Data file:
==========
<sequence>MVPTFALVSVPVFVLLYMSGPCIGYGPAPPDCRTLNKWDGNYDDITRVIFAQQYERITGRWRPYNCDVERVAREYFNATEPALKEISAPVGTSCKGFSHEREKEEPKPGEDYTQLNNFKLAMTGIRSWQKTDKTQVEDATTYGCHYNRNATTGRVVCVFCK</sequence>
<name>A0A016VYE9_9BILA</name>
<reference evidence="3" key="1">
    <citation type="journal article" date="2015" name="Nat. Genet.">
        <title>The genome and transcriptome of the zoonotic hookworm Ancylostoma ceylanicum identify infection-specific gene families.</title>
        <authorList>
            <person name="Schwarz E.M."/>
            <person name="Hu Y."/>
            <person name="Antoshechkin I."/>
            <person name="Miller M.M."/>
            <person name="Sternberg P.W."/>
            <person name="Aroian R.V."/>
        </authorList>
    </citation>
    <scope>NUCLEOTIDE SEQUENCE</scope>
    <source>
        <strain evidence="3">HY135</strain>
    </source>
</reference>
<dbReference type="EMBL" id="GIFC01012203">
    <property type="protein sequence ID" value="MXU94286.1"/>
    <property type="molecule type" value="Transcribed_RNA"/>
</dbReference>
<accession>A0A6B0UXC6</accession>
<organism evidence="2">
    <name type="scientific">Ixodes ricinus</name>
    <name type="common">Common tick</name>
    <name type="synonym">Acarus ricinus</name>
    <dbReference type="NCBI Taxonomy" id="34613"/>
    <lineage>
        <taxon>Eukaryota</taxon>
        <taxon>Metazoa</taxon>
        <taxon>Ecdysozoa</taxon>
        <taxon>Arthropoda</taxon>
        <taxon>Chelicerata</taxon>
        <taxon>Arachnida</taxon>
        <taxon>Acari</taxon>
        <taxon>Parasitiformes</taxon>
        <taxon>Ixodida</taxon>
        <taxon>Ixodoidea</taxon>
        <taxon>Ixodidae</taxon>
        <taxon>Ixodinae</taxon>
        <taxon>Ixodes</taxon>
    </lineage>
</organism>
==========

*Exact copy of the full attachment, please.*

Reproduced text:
<sequence>MVPTFALVSVPVFVLLYMSGPCIGYGPAPPDCRTLNKWDGNYDDITRVIFAQQYERITGRWRPYNCDVERVAREYFNATEPALKEISAPVGTSCKGFSHEREKEEPKPGEDYTQLNNFKLAMTGIRSWQKTDKTQVEDATTYGCHYNRNATTGRVVCVFCK</sequence>
<name>A0A016VYE9_9BILA</name>
<reference evidence="3" key="1">
    <citation type="journal article" date="2015" name="Nat. Genet.">
        <title>The genome and transcriptome of the zoonotic hookworm Ancylostoma ceylanicum identify infection-specific gene families.</title>
        <authorList>
            <person name="Schwarz E.M."/>
            <person name="Hu Y."/>
            <person name="Antoshechkin I."/>
            <person name="Miller M.M."/>
            <person name="Sternberg P.W."/>
            <person name="Aroian R.V."/>
        </authorList>
    </citation>
    <scope>NUCLEOTIDE SEQUENCE</scope>
    <source>
        <strain evidence="3">HY135</strain>
    </source>
</reference>
<dbReference type="EMBL" id="GIFC01012203">
    <property type="protein sequence ID" value="MXU94286.1"/>
    <property type="molecule type" value="Transcribed_RNA"/>
</dbReference>
<accession>A0A6B0UXC6</accession>
<organism evidence="2">
    <name type="scientific">Ixodes ricinus</name>
    <name type="common">Common tick</name>
    <name type="synonym">Acarus ricinus</name>
    <dbReference type="NCBI Taxonomy" id="34613"/>
    <lineage>
        <taxon>Eukaryota</taxon>
        <taxon>Metazoa</taxon>
        <taxon>Ecdysozoa</taxon>
        <taxon>Arthropoda</taxon>
        <taxon>Chelicerata</taxon>
        <taxon>Arachnida</taxon>
        <taxon>Acari</taxon>
        <taxon>Parasitiformes</taxon>
        <taxon>Ixodida</taxon>
        <taxon>Ixodoidea</taxon>
        <taxon>Ixodidae</taxon>
        <taxon>Ixodinae</taxon>
        <taxon>Ixodes</taxon>
    </lineage>
</organism>